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Board Won’t Weigh In  On CEO Pay

Published: 9/6/2018 11:27:54 PM
Modified: 9/6/2018 11:28:34 PM

The Green Mountain Care Board won’t “micromanage” hospitals by getting directly involved in executive pay or personnel issues, Chairman Kevin Mullin said on Wednesday.

Mullin, who was responding to a request that the board order a compensation freeze for some hospital administrators, said there are legal obstacles to the board intervening in contractual relationships between nonprofits and employees.

He also argued that the care board is applying cost-control pressure to hospitals in other ways. That’s partly by limiting hospitals’ revenue and rates as part of the annual budget-review process, and also via the board’s collection and dissemination of hospital salary information.

“I think that we have started that process of shining the light on it,” Mullin said. “These are nonprofit hospitals run by their local communities. I think that board members are hearing from their community members that maybe it’s time to take a pause (on compensation). We’ll see.”

Mullin’s comments came after Ken Libertoff — former director of the Vermont Association for Mental Health and now a frequent participant in care board matters — asked the board to consider freezing for one year the salary of any hospital administrator earning more than $500,000.

The request came as the board is reviewing fiscal year 2019 budget proposals for Vermont’s 14 medical hospitals. The hospital budget year begins on Oct. 1; the board is scheduled to issue orders this month.

The issue of executive pay has received new attention in recent weeks due to an ongoing labor dispute between University of Vermont Medical Center and its unionized nurses. The union has taken issue with the fact that the hospital paid two top executives more than $3 million in 2016.

In addition to asking for a salary freeze, Libertoff also petitioned the board to undertake a study of increases in UVM Medical Center and UVM Health Network administrative salaries “as compared to salary increases in other components of the hospital system.”

Libertoff noted the board previously has taken a pass on regulating compensation.

“While there were arguments to support this decision, it has proven to be a ‘dereliction of duty’ because it has created not a sound, prudent and judicious (salary) approach but an exorbitant administrative salary structure in Vermont that is excessive, lavish and overindulgent,” Libertoff wrote to the board.

Libertoff isn’t the only one urging action on the issue. The UVM nurses union protested the hospital’s budget presentation last month partly on the basis of executive salaries, and state Auditor Doug Hoffer a few months ago wrote a letter to Mullin on the same topic.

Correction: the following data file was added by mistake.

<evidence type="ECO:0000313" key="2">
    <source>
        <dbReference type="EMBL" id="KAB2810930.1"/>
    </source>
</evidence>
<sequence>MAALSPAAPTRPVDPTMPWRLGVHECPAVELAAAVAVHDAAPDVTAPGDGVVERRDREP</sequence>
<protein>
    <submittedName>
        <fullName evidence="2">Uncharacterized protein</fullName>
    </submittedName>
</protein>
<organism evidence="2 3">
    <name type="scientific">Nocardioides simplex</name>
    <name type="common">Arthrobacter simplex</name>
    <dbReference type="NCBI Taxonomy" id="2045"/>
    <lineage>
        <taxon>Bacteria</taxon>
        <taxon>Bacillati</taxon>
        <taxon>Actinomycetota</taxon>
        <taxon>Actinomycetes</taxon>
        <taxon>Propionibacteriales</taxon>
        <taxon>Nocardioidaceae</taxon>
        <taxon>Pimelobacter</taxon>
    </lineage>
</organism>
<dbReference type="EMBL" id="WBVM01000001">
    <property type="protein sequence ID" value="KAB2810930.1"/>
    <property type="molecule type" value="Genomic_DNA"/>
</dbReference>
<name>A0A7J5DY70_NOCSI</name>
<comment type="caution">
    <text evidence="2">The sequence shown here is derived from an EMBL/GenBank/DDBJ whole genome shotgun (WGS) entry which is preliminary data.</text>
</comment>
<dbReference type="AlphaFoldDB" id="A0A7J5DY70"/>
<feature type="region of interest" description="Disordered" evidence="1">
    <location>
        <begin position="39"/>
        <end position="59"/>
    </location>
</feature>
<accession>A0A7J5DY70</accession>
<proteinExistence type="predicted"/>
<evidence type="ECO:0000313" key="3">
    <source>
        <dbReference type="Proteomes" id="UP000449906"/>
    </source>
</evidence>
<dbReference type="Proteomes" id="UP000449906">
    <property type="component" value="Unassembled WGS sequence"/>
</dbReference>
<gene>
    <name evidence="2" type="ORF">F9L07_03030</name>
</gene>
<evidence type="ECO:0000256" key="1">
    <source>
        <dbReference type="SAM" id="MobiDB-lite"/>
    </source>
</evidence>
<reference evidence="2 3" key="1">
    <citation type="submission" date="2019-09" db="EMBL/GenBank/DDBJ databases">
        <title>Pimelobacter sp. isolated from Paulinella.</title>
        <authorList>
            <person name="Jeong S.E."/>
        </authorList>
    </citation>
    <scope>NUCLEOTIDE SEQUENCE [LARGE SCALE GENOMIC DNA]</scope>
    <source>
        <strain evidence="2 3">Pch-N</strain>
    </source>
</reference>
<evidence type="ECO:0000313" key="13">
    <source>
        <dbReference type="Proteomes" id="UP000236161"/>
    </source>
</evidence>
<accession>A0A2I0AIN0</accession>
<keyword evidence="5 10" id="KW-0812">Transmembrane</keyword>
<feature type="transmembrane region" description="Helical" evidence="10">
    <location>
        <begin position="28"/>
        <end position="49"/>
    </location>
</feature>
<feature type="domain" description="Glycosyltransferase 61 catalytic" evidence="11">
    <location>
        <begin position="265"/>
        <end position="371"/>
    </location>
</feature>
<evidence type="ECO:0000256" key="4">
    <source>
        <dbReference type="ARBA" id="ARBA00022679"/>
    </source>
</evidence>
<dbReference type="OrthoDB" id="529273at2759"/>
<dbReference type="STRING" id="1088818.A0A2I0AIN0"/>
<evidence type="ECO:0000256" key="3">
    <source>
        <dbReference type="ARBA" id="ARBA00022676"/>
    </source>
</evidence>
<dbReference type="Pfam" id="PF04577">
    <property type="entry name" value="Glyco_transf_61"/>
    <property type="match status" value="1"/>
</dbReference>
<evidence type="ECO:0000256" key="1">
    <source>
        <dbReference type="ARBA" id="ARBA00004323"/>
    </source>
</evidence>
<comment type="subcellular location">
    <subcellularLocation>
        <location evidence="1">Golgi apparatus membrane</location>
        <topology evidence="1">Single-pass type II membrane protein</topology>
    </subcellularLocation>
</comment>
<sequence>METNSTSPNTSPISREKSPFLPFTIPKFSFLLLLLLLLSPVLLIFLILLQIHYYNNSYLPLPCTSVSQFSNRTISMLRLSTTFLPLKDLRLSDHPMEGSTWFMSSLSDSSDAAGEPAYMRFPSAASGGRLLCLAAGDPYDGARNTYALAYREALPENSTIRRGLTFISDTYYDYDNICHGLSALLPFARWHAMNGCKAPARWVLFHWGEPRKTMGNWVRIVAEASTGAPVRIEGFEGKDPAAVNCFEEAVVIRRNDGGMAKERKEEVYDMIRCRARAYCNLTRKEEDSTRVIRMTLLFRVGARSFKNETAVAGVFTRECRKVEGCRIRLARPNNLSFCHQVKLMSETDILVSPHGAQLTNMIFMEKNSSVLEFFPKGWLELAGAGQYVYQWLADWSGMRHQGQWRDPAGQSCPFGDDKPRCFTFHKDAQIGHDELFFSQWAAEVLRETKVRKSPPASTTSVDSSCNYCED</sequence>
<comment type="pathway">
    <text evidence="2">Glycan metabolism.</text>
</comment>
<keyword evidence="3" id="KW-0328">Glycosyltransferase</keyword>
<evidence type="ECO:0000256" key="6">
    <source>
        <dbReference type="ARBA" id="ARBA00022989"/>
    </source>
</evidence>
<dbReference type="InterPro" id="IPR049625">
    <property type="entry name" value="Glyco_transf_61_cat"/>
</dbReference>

Hoffer wrote that he “can understand why hard-pressed Vermonters express anger and frustration at the high salaries paid to top health care industry administrators while premiums keep growing and wages don’t keep up.”

“Therefore, I hope you and your colleagues will consider a more granular analysis of hospital and insurer salaries, benefits and bonuses as you review proposed budgets and rate increases,” he wrote.

The board’s hospital budget review rule says hospitals must submit “wage and salary data” to the board. The rule also appears to give the board broad latitude in its deliberations: In addition to a list of factors that should factor in decisions, officials can consider “any other information the board deems relevant or appropriate to hospital budgets.”

But at the outset of a care board meeting on Wednesday, Mullin said the board would not step directly into the executive salary fray.

“The board has never interfered in any type of contractual relationship that an institution has either with an employee or an outside party,” he said. “And while we do examine their budgets, what we are looking at is basically revenues and expenses. We don’t get into such detail to set someone’s specific salary or say how much a hospital bed would cost or things like that.”

He noted that the care board collects hospital salary data as part of the budget process. “I think this board has acted in a manner to try to create transparency that allows the overall Vermont community to see what the expenditures are,” Mullin said.

The board exercises control over hospital finances by annually setting each facility’s net patient revenues and its rates, or the amounts hospitals charge insurers.

That regulatory function was on display as board members, while debating the merits of several hospital’s proposed budgets, signaled their intention to decrease requested rate hikes. A rate increase decline of 1 percentage point can save hundreds of thousands of dollars or, in the case of some larger hospitals, $1 million or more.

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